November 2014 – Dredge Maintenance and Waterfowl

Dredge and Rainey Report
Dredge Maintenance and Waterfowl

November 2014

Summary of accomplishments:

  • No dredging
  • Dredge Maintenance – spuds and pump painted
  • 4-wheeler repair

The small dredge has been idle since August of last year (2013). We stopped dredging after filling Cell 3 and completing an acre so that the LSU graduate could conduct monitoring research unimpeded. After being exposed to the elements for 5 years, the dredge needs critical maintenance. On September 3, we pulled the dredge to the Rainey headquarters to make work on it more convenient. Weather, Rainey tours, Audubon meetings and office obligations have limited the amount of time available to work on the dredge, so upgrades have been slow.

November 11-13, 2014

It was a usual warm day in November for Louisiana, around 76°, when I made my run south. I stopped by Walmart in Abbeville for supplies, met Timmy at Lowe’s to look at cabinets for the headquarters, and stopped by Tractor Supply. I followed Timmy to Coastal Storage to help load the red 4-wheeler that wouldn’t start. Timmy plans to get it running to replace the green one that has a busted frame. Once the 4-wheeler was in the truck, I followed him to boatshed to unload it from the truck and onto the Goose. I moved my car to the parking lot at Maxie’s, met Timmy there, and we went to fuel up before heading out to headquarters.

At the headquarter’s boat ramp, the red 4-wheeler was pushed down the ramp from the Goose, and I used the yellow 4-wheeler to tow Timmy on the red one into the shop/garage. He worked on it while I worked on the dredge. The conversations of a few flocks of mallards, gadwall and teal in the backyard pond kept us company.

Figure 1. Mallards, Gadwall and teal (and Great Blue Heron) in the backyard pond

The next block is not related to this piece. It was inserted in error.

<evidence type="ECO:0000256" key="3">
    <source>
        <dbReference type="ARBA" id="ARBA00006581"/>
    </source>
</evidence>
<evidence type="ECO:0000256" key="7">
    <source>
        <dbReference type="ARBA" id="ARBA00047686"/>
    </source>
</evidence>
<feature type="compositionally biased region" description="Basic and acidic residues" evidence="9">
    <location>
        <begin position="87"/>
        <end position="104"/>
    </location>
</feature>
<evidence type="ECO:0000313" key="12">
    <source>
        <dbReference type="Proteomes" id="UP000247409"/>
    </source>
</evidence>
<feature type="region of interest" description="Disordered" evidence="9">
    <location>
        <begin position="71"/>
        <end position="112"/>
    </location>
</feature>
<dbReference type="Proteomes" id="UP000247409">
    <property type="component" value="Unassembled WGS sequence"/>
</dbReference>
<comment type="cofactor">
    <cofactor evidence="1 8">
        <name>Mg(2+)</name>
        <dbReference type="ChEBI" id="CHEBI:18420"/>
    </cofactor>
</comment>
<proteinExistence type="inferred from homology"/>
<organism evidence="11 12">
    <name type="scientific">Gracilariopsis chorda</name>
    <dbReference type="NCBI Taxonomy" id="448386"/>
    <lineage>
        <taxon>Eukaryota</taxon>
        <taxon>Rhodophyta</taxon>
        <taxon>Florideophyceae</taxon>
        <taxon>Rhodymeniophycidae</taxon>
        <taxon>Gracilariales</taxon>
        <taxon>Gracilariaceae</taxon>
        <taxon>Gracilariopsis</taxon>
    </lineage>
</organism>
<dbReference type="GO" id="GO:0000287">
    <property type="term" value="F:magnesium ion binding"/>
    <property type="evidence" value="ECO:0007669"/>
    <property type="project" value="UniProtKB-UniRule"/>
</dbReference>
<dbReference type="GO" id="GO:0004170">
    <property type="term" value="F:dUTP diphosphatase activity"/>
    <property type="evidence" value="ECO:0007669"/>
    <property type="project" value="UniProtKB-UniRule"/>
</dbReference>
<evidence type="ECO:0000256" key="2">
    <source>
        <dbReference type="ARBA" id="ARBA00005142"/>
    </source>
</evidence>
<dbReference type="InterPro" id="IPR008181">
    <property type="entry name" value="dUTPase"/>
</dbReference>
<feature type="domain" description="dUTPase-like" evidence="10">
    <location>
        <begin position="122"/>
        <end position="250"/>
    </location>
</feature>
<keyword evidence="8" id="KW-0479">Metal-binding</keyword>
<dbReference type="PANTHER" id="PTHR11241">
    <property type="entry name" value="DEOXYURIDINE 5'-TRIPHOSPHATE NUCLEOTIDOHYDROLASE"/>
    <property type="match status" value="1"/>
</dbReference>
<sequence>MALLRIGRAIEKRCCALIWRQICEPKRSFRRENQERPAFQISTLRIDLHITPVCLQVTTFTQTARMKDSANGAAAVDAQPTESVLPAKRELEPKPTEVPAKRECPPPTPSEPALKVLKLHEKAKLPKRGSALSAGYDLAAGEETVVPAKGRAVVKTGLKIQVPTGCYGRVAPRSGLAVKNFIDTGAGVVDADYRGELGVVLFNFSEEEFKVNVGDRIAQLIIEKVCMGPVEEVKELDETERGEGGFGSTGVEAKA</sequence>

On the dredge, I pulled the spuds back so the unpainted ends were hanging over the water. I dragged the pirogue over into the boatshed, maneuvered it into the water, and tied it to the dock and the dredge to wire-brush the spuds. I have found Ospho a wonderful substance for treating rust, and coated the cleaned spuds with it. I had to crank up the Crucial engine that runs the hydraulic winch to lay the pump on its side where I could reach the pump’s bottom. With hammer, wire brush, screwdrivers, scrapers and whatever else I could use, I chipped and wire-brushed the heavy rust off the pump and cleaned all the jets out, and liberally coated it with Ospho. Timmy got the red-ATV working and ran it around the yard.

Figure 2. I had to use the pirogue to work on the bottom of the spuds.

Figure 3. Once the pump was on its side, I could reach the bottom to knock off as much rust as possible.

I couldn’t do anymore on the pump until the Ospho cured, and Timmy was done with the 4-wheeler. We took a late afternoon run down the Bayou to make sure that Vermilion Corp had moved their crab traps out of the middle of the channel – we are expecting it to be really low water soon, and wanted to make sure we had an exit if necessary. As we came around the bend at Pete’s camp, we were surprised by hundreds of egrets/herons congregated around the water control structure. At the Deep Lake canal, Timmy spotted two adult bald eagles.

Figure 4. Hundreds of egrets were congregated around the water control structure at the old Lege' camp.

Figure 5. A pair of adult eagles were hanging around the Deep Lake canal.

Figure 6. Silvery end of the day.

Wednesday, Nov 12, 2014

As usual for this time of year, from 76° yesterday, it was 49° today, with overcast skies and rain threatening. With low water, the lake filled up with dabbling ducks, Black-necked Stilts, Willets, wading birds, terns, and shorebirds, with flocks of Snow Geese flying overhead. Timmy had burned the marsh corner by the house recently and he suggested they were looking it over as a feeding area.